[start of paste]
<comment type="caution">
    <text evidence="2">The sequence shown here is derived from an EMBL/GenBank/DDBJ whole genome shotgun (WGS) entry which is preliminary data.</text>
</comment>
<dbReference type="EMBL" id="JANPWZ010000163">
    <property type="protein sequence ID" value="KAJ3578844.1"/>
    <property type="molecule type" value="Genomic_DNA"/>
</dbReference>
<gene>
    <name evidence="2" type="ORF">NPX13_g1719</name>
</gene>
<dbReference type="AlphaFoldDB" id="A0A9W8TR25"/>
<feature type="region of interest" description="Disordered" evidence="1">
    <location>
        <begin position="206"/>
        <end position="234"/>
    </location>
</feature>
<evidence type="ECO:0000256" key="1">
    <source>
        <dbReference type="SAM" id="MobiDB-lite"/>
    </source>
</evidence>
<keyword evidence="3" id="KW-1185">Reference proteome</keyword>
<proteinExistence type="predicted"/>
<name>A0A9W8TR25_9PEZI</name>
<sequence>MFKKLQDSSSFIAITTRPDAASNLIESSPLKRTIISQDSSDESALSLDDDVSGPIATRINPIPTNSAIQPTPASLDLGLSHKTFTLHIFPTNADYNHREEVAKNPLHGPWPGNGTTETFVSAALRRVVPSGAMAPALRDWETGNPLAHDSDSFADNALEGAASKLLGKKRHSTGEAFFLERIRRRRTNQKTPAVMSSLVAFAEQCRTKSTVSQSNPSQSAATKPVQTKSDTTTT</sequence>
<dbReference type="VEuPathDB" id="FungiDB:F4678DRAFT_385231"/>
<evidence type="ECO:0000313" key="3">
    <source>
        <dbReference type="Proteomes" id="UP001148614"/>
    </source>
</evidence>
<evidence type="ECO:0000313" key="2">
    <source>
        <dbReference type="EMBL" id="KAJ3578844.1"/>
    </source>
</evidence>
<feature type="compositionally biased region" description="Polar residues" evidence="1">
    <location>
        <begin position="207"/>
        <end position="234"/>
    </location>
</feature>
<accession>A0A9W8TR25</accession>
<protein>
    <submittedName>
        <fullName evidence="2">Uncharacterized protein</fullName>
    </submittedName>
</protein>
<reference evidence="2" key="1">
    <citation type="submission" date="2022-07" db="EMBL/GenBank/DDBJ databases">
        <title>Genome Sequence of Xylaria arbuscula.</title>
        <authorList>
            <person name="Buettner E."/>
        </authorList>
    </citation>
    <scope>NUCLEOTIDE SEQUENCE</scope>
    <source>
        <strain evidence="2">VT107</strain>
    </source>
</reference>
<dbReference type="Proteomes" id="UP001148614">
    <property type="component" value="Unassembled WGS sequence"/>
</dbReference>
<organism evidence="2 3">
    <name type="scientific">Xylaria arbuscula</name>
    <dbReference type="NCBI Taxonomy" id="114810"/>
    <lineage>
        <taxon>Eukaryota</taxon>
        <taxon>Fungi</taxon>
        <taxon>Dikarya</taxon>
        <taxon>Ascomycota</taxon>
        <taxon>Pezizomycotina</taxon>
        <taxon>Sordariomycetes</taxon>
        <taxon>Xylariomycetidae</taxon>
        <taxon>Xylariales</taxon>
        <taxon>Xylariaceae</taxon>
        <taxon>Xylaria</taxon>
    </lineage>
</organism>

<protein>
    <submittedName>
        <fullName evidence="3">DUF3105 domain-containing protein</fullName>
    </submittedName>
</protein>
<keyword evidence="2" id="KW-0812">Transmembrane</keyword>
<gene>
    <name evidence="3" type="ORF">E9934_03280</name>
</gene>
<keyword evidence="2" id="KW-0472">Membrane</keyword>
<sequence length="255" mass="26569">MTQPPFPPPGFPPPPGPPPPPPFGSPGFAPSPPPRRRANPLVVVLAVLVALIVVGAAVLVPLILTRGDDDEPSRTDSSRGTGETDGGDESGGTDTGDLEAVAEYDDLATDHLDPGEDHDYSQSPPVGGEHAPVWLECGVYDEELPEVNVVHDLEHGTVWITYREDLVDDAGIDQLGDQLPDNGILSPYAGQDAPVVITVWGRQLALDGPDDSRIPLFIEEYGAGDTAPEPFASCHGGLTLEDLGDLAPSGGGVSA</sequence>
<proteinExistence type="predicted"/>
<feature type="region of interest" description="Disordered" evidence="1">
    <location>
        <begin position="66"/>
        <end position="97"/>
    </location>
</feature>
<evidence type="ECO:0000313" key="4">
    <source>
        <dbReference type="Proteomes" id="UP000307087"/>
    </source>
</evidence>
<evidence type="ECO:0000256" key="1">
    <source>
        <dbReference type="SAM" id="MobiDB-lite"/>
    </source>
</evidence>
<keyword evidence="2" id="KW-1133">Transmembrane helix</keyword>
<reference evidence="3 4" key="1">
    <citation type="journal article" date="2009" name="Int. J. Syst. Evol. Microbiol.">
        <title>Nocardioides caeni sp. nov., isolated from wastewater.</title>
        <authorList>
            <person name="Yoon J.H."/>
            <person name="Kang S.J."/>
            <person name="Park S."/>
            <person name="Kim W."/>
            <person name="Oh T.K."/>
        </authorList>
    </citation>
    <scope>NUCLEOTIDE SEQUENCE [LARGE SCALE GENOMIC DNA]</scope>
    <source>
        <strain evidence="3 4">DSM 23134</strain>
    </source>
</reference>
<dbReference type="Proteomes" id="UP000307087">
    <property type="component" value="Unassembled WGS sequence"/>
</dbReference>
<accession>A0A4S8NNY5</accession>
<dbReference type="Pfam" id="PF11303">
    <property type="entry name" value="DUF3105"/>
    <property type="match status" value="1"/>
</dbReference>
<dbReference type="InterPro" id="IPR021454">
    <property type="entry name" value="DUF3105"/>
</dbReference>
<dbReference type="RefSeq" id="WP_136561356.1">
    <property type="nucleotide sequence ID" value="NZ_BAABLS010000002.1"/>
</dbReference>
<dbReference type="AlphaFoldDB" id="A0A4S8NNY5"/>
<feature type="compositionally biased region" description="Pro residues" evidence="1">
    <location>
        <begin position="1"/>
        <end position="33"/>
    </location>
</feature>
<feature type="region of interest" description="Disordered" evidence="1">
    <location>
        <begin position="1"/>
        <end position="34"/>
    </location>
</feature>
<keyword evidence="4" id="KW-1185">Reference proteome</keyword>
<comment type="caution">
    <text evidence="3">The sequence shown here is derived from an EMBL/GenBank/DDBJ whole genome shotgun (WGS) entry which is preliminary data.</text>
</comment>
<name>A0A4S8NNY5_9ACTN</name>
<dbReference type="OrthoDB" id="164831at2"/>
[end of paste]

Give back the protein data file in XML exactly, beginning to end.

<comment type="caution">
    <text evidence="2">The sequence shown here is derived from an EMBL/GenBank/DDBJ whole genome shotgun (WGS) entry which is preliminary data.</text>
</comment>
<dbReference type="EMBL" id="JANPWZ010000163">
    <property type="protein sequence ID" value="KAJ3578844.1"/>
    <property type="molecule type" value="Genomic_DNA"/>
</dbReference>
<gene>
    <name evidence="2" type="ORF">NPX13_g1719</name>
</gene>
<dbReference type="AlphaFoldDB" id="A0A9W8TR25"/>
<feature type="region of interest" description="Disordered" evidence="1">
    <location>
        <begin position="206"/>
        <end position="234"/>
    </location>
</feature>
<evidence type="ECO:0000256" key="1">
    <source>
        <dbReference type="SAM" id="MobiDB-lite"/>
    </source>
</evidence>
<keyword evidence="3" id="KW-1185">Reference proteome</keyword>
<proteinExistence type="predicted"/>
<name>A0A9W8TR25_9PEZI</name>
<sequence>MFKKLQDSSSFIAITTRPDAASNLIESSPLKRTIISQDSSDESALSLDDDVSGPIATRINPIPTNSAIQPTPASLDLGLSHKTFTLHIFPTNADYNHREEVAKNPLHGPWPGNGTTETFVSAALRRVVPSGAMAPALRDWETGNPLAHDSDSFADNALEGAASKLLGKKRHSTGEAFFLERIRRRRTNQKTPAVMSSLVAFAEQCRTKSTVSQSNPSQSAATKPVQTKSDTTTT</sequence>
<dbReference type="VEuPathDB" id="FungiDB:F4678DRAFT_385231"/>
<evidence type="ECO:0000313" key="3">
    <source>
        <dbReference type="Proteomes" id="UP001148614"/>
    </source>
</evidence>
<evidence type="ECO:0000313" key="2">
    <source>
        <dbReference type="EMBL" id="KAJ3578844.1"/>
    </source>
</evidence>
<feature type="compositionally biased region" description="Polar residues" evidence="1">
    <location>
        <begin position="207"/>
        <end position="234"/>
    </location>
</feature>
<accession>A0A9W8TR25</accession>
<protein>
    <submittedName>
        <fullName evidence="2">Uncharacterized protein</fullName>
    </submittedName>
</protein>
<reference evidence="2" key="1">
    <citation type="submission" date="2022-07" db="EMBL/GenBank/DDBJ databases">
        <title>Genome Sequence of Xylaria arbuscula.</title>
        <authorList>
            <person name="Buettner E."/>
        </authorList>
    </citation>
    <scope>NUCLEOTIDE SEQUENCE</scope>
    <source>
        <strain evidence="2">VT107</strain>
    </source>
</reference>
<dbReference type="Proteomes" id="UP001148614">
    <property type="component" value="Unassembled WGS sequence"/>
</dbReference>
<organism evidence="2 3">
    <name type="scientific">Xylaria arbuscula</name>
    <dbReference type="NCBI Taxonomy" id="114810"/>
    <lineage>
        <taxon>Eukaryota</taxon>
        <taxon>Fungi</taxon>
        <taxon>Dikarya</taxon>
        <taxon>Ascomycota</taxon>
        <taxon>Pezizomycotina</taxon>
        <taxon>Sordariomycetes</taxon>
        <taxon>Xylariomycetidae</taxon>
        <taxon>Xylariales</taxon>
        <taxon>Xylariaceae</taxon>
        <taxon>Xylaria</taxon>
    </lineage>
</organism>

<protein>
    <submittedName>
        <fullName evidence="3">DUF3105 domain-containing protein</fullName>
    </submittedName>
</protein>
<keyword evidence="2" id="KW-0812">Transmembrane</keyword>
<gene>
    <name evidence="3" type="ORF">E9934_03280</name>
</gene>
<keyword evidence="2" id="KW-0472">Membrane</keyword>
<sequence length="255" mass="26569">MTQPPFPPPGFPPPPGPPPPPPFGSPGFAPSPPPRRRANPLVVVLAVLVALIVVGAAVLVPLILTRGDDDEPSRTDSSRGTGETDGGDESGGTDTGDLEAVAEYDDLATDHLDPGEDHDYSQSPPVGGEHAPVWLECGVYDEELPEVNVVHDLEHGTVWITYREDLVDDAGIDQLGDQLPDNGILSPYAGQDAPVVITVWGRQLALDGPDDSRIPLFIEEYGAGDTAPEPFASCHGGLTLEDLGDLAPSGGGVSA</sequence>
<proteinExistence type="predicted"/>
<feature type="region of interest" description="Disordered" evidence="1">
    <location>
        <begin position="66"/>
        <end position="97"/>
    </location>
</feature>
<evidence type="ECO:0000313" key="4">
    <source>
        <dbReference type="Proteomes" id="UP000307087"/>
    </source>
</evidence>
<evidence type="ECO:0000256" key="1">
    <source>
        <dbReference type="SAM" id="MobiDB-lite"/>
    </source>
</evidence>
<keyword evidence="2" id="KW-1133">Transmembrane helix</keyword>
<reference evidence="3 4" key="1">
    <citation type="journal article" date="2009" name="Int. J. Syst. Evol. Microbiol.">
        <title>Nocardioides caeni sp. nov., isolated from wastewater.</title>
        <authorList>
            <person name="Yoon J.H."/>
            <person name="Kang S.J."/>
            <person name="Park S."/>
            <person name="Kim W."/>
            <person name="Oh T.K."/>
        </authorList>
    </citation>
    <scope>NUCLEOTIDE SEQUENCE [LARGE SCALE GENOMIC DNA]</scope>
    <source>
        <strain evidence="3 4">DSM 23134</strain>
    </source>
</reference>
<dbReference type="Proteomes" id="UP000307087">
    <property type="component" value="Unassembled WGS sequence"/>
</dbReference>
<accession>A0A4S8NNY5</accession>
<dbReference type="Pfam" id="PF11303">
    <property type="entry name" value="DUF3105"/>
    <property type="match status" value="1"/>
</dbReference>
<dbReference type="InterPro" id="IPR021454">
    <property type="entry name" value="DUF3105"/>
</dbReference>
<dbReference type="RefSeq" id="WP_136561356.1">
    <property type="nucleotide sequence ID" value="NZ_BAABLS010000002.1"/>
</dbReference>
<dbReference type="AlphaFoldDB" id="A0A4S8NNY5"/>
<feature type="compositionally biased region" description="Pro residues" evidence="1">
    <location>
        <begin position="1"/>
        <end position="33"/>
    </location>
</feature>
<feature type="region of interest" description="Disordered" evidence="1">
    <location>
        <begin position="1"/>
        <end position="34"/>
    </location>
</feature>
<keyword evidence="4" id="KW-1185">Reference proteome</keyword>
<comment type="caution">
    <text evidence="3">The sequence shown here is derived from an EMBL/GenBank/DDBJ whole genome shotgun (WGS) entry which is preliminary data.</text>
</comment>
<name>A0A4S8NNY5_9ACTN</name>
<dbReference type="OrthoDB" id="164831at2"/>